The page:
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Current Trends in Exercise Intervention Research, Technology, and Behavioral Change Strategies for People With Disabilities: A Scoping Review

Lai, Byron MS; Young, Hui-Ju PhD; Bickel, C. Scott PT, PhD; Motl, Robert W. PhD; Rimmer, James H. PhD

American Journal of Physical Medicine & Rehabilitation: October 2017 - Volume 96 - Issue 10 - p 748–761
doi: 10.1097/PHM.0000000000000743
Original Research Articles

This review synthesized physical activity and exercise intervention literature for the past 10 yrs for people with physical and cognitive disabilities including intervention characteristics, behavior change strategies, and types of technologies used to improve targeted outcomes. Systematic searches yielded 132 eligible studies. The major disability groups were multiple sclerosis (41%), stroke (15%), and spinal cord injury (12%). Research designs primarily involved randomized controlled trials (61%) versus quasi-experimental designs (39%). Approximately 20% of the interventions used some form of the following technology: information and communication technology (48%), interactive technology (37%), or electronic gauges (30%). Eighteen percent of studies used intervention strategies based on behavioral theory, which was typically combined with technology to promote activity and increase adherence in generally larger study samples. The three prevailing theories included social cognitive theory (58%), supportive accountability theory (21%), and transtheoretical model (21%). Upon completing the intervention, studies reported primarily significant outcomes (80%). Exercise research for PWD has grown in both quantity and quality, but several gaps remain. Study findings provide a roadmap for future exercise trials on understudied populations and highlight technology and behavior change theory as drivers of future intervention research.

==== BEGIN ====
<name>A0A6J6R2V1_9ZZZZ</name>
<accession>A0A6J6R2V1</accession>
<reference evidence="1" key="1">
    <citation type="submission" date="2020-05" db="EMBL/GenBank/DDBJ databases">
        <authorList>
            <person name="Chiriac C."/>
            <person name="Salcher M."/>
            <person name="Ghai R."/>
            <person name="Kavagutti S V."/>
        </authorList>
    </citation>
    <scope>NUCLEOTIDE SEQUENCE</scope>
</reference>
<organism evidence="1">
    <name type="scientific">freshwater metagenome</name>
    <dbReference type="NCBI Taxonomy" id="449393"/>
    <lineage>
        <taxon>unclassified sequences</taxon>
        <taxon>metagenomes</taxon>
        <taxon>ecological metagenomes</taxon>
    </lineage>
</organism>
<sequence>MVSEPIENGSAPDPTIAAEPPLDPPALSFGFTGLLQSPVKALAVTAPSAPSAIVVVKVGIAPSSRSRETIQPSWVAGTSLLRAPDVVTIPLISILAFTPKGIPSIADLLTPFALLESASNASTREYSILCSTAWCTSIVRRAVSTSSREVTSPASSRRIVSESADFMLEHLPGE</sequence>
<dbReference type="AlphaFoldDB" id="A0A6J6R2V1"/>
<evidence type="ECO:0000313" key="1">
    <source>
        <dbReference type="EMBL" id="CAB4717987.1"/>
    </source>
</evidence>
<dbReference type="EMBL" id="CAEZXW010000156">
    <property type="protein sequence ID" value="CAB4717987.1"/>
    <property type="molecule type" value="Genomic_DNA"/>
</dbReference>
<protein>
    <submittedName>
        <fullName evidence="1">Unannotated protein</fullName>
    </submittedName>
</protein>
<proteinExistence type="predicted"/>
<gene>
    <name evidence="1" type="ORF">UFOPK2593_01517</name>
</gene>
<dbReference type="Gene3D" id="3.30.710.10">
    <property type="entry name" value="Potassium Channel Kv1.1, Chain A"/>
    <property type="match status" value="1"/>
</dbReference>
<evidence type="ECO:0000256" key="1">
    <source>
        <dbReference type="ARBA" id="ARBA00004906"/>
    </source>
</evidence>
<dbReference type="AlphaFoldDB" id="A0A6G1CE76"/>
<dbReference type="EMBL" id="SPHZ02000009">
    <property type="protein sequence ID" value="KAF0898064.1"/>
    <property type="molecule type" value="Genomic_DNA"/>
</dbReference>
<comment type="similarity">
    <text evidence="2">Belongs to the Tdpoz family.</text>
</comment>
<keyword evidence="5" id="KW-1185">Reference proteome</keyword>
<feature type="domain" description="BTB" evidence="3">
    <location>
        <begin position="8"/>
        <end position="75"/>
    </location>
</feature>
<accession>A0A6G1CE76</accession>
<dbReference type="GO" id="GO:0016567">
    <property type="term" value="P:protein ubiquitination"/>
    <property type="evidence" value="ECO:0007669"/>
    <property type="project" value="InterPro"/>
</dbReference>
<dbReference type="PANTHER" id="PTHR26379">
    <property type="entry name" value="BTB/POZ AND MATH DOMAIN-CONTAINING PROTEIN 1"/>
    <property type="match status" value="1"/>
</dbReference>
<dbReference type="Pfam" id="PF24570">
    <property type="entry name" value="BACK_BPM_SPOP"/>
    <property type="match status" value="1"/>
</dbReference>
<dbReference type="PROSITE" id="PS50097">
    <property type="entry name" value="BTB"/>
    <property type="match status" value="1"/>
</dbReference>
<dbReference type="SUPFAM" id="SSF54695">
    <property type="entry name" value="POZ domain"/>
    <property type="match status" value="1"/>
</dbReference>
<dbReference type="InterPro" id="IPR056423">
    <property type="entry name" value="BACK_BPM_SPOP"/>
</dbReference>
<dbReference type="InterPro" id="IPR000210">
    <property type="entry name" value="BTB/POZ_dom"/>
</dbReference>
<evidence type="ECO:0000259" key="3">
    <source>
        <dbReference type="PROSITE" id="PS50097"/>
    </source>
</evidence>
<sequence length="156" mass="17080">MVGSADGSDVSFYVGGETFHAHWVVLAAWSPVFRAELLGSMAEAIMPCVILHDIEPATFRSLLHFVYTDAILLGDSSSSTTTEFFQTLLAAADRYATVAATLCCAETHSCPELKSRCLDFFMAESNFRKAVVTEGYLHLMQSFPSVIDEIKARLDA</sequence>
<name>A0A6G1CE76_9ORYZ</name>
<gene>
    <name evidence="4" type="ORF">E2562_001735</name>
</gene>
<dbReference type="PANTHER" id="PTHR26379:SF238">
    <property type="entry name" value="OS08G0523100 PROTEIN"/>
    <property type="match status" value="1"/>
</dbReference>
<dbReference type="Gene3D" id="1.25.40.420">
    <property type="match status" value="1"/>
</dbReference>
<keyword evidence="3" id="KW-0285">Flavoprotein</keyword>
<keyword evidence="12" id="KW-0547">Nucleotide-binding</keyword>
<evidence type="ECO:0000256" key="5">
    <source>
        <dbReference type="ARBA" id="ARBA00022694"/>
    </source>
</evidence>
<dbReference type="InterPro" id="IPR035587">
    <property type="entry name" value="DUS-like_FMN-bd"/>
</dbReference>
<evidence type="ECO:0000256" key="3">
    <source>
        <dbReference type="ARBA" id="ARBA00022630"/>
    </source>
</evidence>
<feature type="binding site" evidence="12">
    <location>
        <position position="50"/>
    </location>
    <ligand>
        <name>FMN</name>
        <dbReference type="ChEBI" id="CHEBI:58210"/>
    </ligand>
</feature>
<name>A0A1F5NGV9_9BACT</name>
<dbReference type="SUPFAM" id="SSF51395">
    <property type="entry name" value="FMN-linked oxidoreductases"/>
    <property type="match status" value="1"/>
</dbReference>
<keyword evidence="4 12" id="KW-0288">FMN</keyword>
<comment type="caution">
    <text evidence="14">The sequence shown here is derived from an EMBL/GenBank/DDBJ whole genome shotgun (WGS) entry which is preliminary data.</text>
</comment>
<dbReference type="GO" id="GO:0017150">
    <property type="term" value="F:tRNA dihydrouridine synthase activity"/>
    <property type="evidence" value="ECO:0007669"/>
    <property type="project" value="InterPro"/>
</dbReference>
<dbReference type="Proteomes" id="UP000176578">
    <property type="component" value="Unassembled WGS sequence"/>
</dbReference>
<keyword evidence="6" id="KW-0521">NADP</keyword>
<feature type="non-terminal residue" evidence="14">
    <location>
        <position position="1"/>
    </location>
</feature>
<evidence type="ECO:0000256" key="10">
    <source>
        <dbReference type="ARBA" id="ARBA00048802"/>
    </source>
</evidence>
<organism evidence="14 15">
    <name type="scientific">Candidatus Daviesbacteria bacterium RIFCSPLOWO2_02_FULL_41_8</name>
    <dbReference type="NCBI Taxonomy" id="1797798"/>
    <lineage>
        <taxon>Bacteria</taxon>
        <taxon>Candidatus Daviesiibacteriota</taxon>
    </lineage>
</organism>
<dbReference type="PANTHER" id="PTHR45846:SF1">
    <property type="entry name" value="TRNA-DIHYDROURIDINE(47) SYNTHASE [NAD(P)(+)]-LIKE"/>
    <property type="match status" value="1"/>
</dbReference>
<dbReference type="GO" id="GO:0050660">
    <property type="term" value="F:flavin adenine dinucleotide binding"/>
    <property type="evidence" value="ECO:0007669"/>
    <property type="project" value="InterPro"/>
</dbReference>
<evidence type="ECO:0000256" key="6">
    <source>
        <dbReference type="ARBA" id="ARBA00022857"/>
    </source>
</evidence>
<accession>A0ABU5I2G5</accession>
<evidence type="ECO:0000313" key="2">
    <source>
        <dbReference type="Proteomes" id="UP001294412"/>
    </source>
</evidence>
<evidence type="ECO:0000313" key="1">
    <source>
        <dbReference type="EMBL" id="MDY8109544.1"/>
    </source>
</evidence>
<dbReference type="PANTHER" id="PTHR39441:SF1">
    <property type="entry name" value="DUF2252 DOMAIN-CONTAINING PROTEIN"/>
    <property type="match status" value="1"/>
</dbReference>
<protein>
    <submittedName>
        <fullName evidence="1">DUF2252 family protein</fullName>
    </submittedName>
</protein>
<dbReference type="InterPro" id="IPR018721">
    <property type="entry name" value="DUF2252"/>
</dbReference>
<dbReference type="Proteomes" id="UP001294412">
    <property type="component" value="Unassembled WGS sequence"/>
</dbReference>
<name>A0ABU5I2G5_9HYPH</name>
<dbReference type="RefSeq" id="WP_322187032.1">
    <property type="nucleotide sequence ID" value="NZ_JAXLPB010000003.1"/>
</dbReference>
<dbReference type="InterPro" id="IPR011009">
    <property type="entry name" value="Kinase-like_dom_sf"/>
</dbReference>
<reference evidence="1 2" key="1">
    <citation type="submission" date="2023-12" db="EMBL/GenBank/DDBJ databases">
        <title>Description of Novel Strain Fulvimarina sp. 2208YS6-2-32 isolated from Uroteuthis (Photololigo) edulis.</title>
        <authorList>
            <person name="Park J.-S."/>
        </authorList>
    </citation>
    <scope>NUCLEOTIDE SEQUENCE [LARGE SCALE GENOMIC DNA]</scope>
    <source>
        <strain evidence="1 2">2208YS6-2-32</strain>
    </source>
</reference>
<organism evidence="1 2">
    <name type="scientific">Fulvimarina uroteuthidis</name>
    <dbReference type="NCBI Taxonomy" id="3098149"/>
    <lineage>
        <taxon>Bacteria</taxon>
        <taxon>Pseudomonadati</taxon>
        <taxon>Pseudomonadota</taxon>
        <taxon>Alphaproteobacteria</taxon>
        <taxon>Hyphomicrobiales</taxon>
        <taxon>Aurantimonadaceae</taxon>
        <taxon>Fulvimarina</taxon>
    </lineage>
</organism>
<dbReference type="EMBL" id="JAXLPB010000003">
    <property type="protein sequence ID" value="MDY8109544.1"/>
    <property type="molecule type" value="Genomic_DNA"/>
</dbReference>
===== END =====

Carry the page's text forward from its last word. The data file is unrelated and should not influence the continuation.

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From the University of Alabama at Birmingham/Lakeshore Research Collaborative, Birmingham, Alabama (BL, H-JY, RWM, JHR); and Department of Physical Therapy, Samford University, Birmingham, Alabama (CSB).

All correspondence and requests for reprints should be addressed to: Byron Lai, MS, University of Alabama at Birmingham/Lakeshore Research Collaborative, 4000 Ridgeway Dr, Birmingham, AL 35209.

Partial funding of this article was provided under a grant from the National Institute on Disability, Independent Living, and Rehabilitation Research (NIDILRR grant number 90RE5009-01-00). The NIDILRR is a center within the Administration for Community Living (ACL), Department of Health and Human Services (HHS). The contents of this article do not necessarily represent the policy of NIDILRR, ACL, HHS, and you should not assume endorsement by the Federal Government.

This manuscript is not underreview and has not been presented in any format elsewhere.

We certify that no party having a direct interest in the results of the research supporting this article has or will confer a benefit on us or on any organization with which we are associated, and if applicable, we certify that all financial and material support for this research (e.g., National Institutes of Health or National Health Service grants) and work are clearly identified in the title page of the article.

Financial disclosure statements have been obtained, and no conflicts of interest have been reported by the authors or by any individuals in control of the content of this article.

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